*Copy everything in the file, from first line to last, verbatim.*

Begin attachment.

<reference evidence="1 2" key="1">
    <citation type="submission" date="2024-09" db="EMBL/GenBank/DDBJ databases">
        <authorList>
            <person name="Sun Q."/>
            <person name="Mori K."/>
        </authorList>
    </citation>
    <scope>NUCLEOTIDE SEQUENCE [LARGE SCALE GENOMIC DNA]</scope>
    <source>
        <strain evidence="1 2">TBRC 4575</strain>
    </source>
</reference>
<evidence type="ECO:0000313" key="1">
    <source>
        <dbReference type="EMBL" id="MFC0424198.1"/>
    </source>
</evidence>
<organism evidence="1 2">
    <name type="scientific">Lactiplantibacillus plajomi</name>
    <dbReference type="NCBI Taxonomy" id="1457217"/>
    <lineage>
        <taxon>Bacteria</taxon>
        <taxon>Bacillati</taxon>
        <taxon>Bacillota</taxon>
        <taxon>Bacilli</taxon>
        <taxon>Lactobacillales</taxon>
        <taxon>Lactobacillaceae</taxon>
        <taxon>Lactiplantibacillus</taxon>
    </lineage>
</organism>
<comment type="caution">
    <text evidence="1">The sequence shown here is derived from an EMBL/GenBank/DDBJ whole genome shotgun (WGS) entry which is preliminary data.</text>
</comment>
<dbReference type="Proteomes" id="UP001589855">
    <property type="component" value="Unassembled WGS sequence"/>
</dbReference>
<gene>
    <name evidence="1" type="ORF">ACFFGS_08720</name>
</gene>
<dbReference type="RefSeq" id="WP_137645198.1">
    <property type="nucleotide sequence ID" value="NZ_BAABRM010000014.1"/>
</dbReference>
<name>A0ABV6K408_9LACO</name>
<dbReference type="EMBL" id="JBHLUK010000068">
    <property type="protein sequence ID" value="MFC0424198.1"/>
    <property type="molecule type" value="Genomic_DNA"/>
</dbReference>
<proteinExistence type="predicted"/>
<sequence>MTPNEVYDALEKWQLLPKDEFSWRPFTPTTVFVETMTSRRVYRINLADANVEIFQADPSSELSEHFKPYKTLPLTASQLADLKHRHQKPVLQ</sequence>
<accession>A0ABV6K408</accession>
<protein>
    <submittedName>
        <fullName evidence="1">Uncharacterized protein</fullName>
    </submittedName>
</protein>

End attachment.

<reference evidence="1 2" key="1">
    <citation type="submission" date="2024-09" db="EMBL/GenBank/DDBJ databases">
        <authorList>
            <person name="Sun Q."/>
            <person name="Mori K."/>
        </authorList>
    </citation>
    <scope>NUCLEOTIDE SEQUENCE [LARGE SCALE GENOMIC DNA]</scope>
    <source>
        <strain evidence="1 2">TBRC 4575</strain>
    </source>
</reference>
<evidence type="ECO:0000313" key="1">
    <source>
        <dbReference type="EMBL" id="MFC0424198.1"/>
    </source>
</evidence>
<organism evidence="1 2">
    <name type="scientific">Lactiplantibacillus plajomi</name>
    <dbReference type="NCBI Taxonomy" id="1457217"/>
    <lineage>
        <taxon>Bacteria</taxon>
        <taxon>Bacillati</taxon>
        <taxon>Bacillota</taxon>
        <taxon>Bacilli</taxon>
        <taxon>Lactobacillales</taxon>
        <taxon>Lactobacillaceae</taxon>
        <taxon>Lactiplantibacillus</taxon>
    </lineage>
</organism>
<comment type="caution">
    <text evidence="1">The sequence shown here is derived from an EMBL/GenBank/DDBJ whole genome shotgun (WGS) entry which is preliminary data.</text>
</comment>
<dbReference type="Proteomes" id="UP001589855">
    <property type="component" value="Unassembled WGS sequence"/>
</dbReference>
<gene>
    <name evidence="1" type="ORF">ACFFGS_08720</name>
</gene>
<dbReference type="RefSeq" id="WP_137645198.1">
    <property type="nucleotide sequence ID" value="NZ_BAABRM010000014.1"/>
</dbReference>
<name>A0ABV6K408_9LACO</name>
<dbReference type="EMBL" id="JBHLUK010000068">
    <property type="protein sequence ID" value="MFC0424198.1"/>
    <property type="molecule type" value="Genomic_DNA"/>
</dbReference>
<proteinExistence type="predicted"/>
<sequence>MTPNEVYDALEKWQLLPKDEFSWRPFTPTTVFVETMTSRRVYRINLADANVEIFQADPSSELSEHFKPYKTLPLTASQLADLKHRHQKPVLQ</sequence>
<accession>A0ABV6K408</accession>
<protein>
    <submittedName>
        <fullName evidence="1">Uncharacterized protein</fullName>
    </submittedName>
</protein>